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How to create an electron micro-scale structure

article Electron micro-scattering is a fundamental component of the electron, a tiny particle which can be used to capture light from atoms.

But to produce a micro-chip with the ability to carry out this work, scientists have had to make a lot of changes to their design. 

The most important change is to have a structure with a lot more surface area, a key component for micro-electronics. 

Scientists have been working on this problem for decades, and in fact it is not the first time they have made significant improvements. 

In a 2009 paper published in Nature, researchers from the University of Cambridge and the University at Wroclaw described how they had developed a structure which would enable them to capture and trap a single electron in an atomic structure, in a manner similar to how they could create a microchip. 

They have since refined their design to produce the most efficient system that would allow them to conduct this type of electron capture. 

But in the new study, they have created a new microchip that has a surface area of almost 300 nanometres, much smaller than the previous work, and which can conduct a single, high-speed electron beam.

The new chip could be used for a range of applications, including electronics, optoelectronics, optical communications and sensors, says lead researcher, Professor David Storch.

“These new microchips will be important for applications like quantum computing and photonics, where it is possible to do a lot faster and better things,” he said.

“The challenge with these microchipped chips is that they are just too small to make them very efficient for high-performance quantum computing, so that’s where we’re going.”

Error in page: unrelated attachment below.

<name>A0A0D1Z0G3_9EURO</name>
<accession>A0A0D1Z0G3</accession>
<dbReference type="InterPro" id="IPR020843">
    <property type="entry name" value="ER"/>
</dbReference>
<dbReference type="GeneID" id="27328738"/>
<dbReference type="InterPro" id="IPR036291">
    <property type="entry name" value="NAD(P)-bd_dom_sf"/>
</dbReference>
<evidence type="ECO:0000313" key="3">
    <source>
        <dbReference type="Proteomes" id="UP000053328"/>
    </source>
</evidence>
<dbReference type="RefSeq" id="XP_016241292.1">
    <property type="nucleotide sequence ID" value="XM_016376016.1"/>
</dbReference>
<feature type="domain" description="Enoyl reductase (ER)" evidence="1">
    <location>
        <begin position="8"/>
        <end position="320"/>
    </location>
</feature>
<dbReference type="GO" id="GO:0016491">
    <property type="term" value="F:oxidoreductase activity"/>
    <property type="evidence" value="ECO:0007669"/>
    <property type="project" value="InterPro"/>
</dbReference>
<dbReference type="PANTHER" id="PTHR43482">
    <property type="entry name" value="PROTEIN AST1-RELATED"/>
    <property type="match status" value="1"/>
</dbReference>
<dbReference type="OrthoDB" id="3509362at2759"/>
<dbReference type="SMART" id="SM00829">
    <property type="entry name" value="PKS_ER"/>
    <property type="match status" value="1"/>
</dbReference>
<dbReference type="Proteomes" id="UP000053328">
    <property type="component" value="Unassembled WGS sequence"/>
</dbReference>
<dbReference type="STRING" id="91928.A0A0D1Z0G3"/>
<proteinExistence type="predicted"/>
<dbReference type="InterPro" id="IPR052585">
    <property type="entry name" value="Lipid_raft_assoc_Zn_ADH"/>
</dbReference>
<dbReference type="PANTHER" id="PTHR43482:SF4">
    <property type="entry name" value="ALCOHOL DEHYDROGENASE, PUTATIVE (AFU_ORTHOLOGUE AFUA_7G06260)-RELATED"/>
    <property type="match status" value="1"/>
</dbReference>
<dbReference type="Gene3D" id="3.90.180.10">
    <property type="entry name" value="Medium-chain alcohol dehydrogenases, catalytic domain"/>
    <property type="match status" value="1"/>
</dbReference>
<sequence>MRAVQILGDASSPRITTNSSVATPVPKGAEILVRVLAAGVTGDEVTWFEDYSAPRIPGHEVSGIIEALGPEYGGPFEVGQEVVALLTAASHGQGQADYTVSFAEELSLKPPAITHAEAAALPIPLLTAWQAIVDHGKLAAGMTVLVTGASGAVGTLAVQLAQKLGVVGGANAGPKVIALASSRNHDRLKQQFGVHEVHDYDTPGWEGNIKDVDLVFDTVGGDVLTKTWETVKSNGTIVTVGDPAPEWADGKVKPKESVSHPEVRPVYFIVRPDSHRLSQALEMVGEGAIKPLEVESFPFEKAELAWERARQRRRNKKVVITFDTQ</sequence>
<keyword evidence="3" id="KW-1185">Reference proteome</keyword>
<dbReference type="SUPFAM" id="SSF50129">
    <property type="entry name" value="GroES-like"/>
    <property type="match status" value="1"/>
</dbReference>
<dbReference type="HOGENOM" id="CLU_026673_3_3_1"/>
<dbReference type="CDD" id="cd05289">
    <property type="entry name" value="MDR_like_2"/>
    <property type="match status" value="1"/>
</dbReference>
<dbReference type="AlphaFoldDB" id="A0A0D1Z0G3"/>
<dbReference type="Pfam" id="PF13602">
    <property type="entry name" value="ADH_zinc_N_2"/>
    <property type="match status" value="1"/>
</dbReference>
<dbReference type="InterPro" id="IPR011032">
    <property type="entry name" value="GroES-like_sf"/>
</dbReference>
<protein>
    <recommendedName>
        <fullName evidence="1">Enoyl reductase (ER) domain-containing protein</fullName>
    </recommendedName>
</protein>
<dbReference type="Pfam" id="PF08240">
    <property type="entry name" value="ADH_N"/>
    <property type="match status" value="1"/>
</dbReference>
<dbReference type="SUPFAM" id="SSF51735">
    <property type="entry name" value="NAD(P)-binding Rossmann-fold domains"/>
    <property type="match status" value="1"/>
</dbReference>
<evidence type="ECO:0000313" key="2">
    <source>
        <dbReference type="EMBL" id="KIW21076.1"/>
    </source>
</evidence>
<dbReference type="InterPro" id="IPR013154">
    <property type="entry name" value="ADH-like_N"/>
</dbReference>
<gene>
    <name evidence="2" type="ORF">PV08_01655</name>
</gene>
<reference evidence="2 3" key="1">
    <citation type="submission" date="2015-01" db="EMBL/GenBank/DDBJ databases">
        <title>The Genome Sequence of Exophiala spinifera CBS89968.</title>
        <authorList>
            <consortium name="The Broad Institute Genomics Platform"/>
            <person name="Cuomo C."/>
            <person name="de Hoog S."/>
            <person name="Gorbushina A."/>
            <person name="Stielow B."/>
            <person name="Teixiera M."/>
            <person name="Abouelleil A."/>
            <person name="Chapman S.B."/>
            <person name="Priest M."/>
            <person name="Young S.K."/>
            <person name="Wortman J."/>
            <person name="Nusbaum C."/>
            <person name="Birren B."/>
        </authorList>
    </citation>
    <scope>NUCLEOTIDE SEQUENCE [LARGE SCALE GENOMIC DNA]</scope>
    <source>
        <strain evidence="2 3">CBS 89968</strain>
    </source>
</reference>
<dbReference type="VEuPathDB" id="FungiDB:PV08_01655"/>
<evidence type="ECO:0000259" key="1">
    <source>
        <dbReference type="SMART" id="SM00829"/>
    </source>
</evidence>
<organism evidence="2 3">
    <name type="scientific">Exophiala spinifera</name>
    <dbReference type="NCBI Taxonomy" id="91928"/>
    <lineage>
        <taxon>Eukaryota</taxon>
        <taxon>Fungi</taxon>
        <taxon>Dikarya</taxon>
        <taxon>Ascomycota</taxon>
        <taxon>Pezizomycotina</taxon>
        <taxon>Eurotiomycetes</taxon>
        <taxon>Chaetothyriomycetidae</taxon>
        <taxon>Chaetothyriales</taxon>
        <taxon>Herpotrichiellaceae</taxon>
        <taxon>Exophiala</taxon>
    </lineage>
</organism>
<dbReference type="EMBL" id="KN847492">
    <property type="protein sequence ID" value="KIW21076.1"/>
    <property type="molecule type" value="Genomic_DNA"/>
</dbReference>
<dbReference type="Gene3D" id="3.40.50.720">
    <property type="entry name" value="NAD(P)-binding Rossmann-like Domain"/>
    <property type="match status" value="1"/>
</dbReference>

Electron microscattering can be achieved by creating a “polarisation” layer, which absorbs light and stores the energy as a magnetic field.

By doing this, electrons in the polarisation layer will be attracted to the light source, while the light will pass through the polarised layer, creating a photoelectric effect. 

Professor StorCh explained how it works in a paper he presented at the USENIX Photonics Conference in October, and explains that this process can be performed on a single molecule of silicon. 

“One of the things we’ve found in this research is that the electrons have to be polarised in order to carry electrons through the surface of a molecule,” he explained.

“When they have to do that, the electrons are attracted to a polarised surface.”

This is how a polarisation process works.

“The researchers’ new micro-chips are smaller than silicon chips, but are not a nanometer.”

They’re about 1,000 nanometre across,” he says.”

What’s exciting is that we’ve achieved a surface of about a million nanomettes, so we can use it to perform a very efficient electron-capture method, and a very high-energy-density device.” 

Professor David Storgch and his colleagues are currently working on another new design, but for now, this new micro chip is a significant step forward. 

Read more about the new research: Microchip with polarisation: How to make it Micro-electron microchip: New technology to capture electrons in a quantum system